The executive order stated a need to protect global financial stability, promote U.S. leadership in economic competitiveness and reinforce the U.S. leadership in the global financial system. The U.S. believes that it is ideally placed to lead the global financial system and will not like the concept of Bitcoin replacing the dollar as the world’s reserve currency. Since the U.S. has both state and federal laws, this article would be two hours long if I outlined the entire regulatory history of crypto in the U.S.
The SEC has still not approved a spot Bitcoin ETF years after the first request. However, crypto futures ETFs are now trading within the country. The SEC views crypto as a security, and the CTFC sees it as a commodity. Part of the role of the executive order is to bring these opposing views together. The Ripple court case with the SEC will likely be the next catalyst for the regulatory fate of crypto as led by the U.S.
Europe’s claim to lead crypto regulatory policy
In Europe, the crypto regulatory charge comes in the form of the Markets in Crypto Assets report. The report has had a lot of press due to a now-removed amendment. It would have banned any proof of work coins from being traded within the E.U. Head of Strategy & Biz Dev at Unstoppable Finance, Patrick Hansen follows E.U. crypto regulation closely described the goal of MiCA as:
“Primarily the harmonization of rules across the E.U. and the establishment of clear guidelines and requirements for businesses.”
He also believes the E.U.’s goal is “to lead in terms of crypto regulation and set global standards.”
The report, which is currently making its way through European Parliament, would set legal definitions for crypto and associated blockchain technology. This should be supportive to crypto companies rather than restrictive for the most part. Having clear definitions allows you to know the rules of the game you are playing. There are, however, further clauses in the 60-page document that many in the crypto community will not agree with concerning Defi and KYC.
Interestingly, the report states that the legislation should not regulate any central banks or governments under any of the proposed bill. Of course, they are subject to existing regulations, but some may ask if the rules are not good enough for the government and banking sector, then why are they being imposed on the rest of Europe?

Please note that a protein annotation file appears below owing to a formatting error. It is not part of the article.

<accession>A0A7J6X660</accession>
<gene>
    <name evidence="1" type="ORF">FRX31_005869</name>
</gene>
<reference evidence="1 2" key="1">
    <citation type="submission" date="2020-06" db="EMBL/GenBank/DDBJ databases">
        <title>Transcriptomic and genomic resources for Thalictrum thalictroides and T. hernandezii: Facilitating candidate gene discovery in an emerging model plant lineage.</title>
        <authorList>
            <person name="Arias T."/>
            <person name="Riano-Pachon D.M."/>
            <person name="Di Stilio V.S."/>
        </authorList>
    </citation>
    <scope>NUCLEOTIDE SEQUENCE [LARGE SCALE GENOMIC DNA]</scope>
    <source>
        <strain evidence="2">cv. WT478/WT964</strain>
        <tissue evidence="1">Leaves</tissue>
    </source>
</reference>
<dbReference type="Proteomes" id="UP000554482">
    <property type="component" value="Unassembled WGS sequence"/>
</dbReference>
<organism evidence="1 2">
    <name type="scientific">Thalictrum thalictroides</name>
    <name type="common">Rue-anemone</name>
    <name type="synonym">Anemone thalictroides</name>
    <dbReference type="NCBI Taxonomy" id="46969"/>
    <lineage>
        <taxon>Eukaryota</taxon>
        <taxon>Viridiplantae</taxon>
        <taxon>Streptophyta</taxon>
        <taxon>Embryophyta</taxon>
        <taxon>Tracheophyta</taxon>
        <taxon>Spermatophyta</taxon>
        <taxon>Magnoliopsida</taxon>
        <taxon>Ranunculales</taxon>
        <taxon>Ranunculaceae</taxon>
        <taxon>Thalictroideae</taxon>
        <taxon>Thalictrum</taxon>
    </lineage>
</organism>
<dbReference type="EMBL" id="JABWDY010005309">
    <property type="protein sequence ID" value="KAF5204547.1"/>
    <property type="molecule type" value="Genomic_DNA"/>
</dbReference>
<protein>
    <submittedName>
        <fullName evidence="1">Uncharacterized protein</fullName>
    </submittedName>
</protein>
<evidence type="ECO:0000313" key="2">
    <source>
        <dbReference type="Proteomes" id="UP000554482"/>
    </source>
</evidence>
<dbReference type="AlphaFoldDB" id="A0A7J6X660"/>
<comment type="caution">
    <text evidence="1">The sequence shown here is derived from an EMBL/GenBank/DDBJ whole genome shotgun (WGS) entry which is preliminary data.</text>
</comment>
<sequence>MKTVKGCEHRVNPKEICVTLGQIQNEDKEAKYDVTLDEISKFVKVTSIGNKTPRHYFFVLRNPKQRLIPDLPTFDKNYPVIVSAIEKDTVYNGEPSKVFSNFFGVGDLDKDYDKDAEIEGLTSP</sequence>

I reached out to every member of the E.U. Parliament involved in the MiCA report with no response. However, Alan Chiu, CEO and Founder of Boba Network, a next-generation Ethereum Layer 2 Optimistic Rollup scaling solution, recently gave us his thoughts on the E.U.’s proposed approach to crypto regulation.
“We’re happy to see the E.U. signal it is open to continued innovation in the blockchain space. The European Parliament has now positioned itself to lead the maturation of these technologies, promoting access and opportunity to billions of people worldwide.”
“These people attempted to ban a mathematical equation, something as stupid as this should be treated as such and its good it was thrown out, what’s next banning E=mc^2? if anything the vote should have been even stronger in favour of throwing out this bill.”
Patrick Hansen follows E.U. crypto regulation closely. He believes the E.U.’s goal is “to lead in terms of crypto regulation and set global standards.” When asked if the E.U. is capable of this, Hansen commented,
“The E.U. is one of the most important economic areas in the world and will have a huge impact on how both other countries approach the complex endeavour of regulating crypto, but also on how crypto businesses set up their legal frameworks.”
Setting up Central Bank Digital Currencies
In a world where CBDCs are being explored by almost every central government, the regulatory frameworks will now act as a precursor to what we can expect from government-backed digital assets. If regulation does not apply to CDBCs, they could work just like fiat. Today, money is digital for the most part anyway. If a CDBC meant that every citizen acted as a validator for the network and voted on how the monetary system was managed, that could be interesting.
However, this is unlikely. More likely, we will see the potential for government-issued smart contracts. Imagine receiving your paycheck only for it to be automatically removed from your CBDC wallet through a smart contract issued to pay taxes. In an ideal world with a wholly competent and efficient government, smart, programmable money could be utopian with no one wanting anything. However, governments are far from either in my experience with the HMRC.
In my view, it would be entirely irresponsible to hold crypto back any longer as it is clear that blockchain technology can propel humanity forward.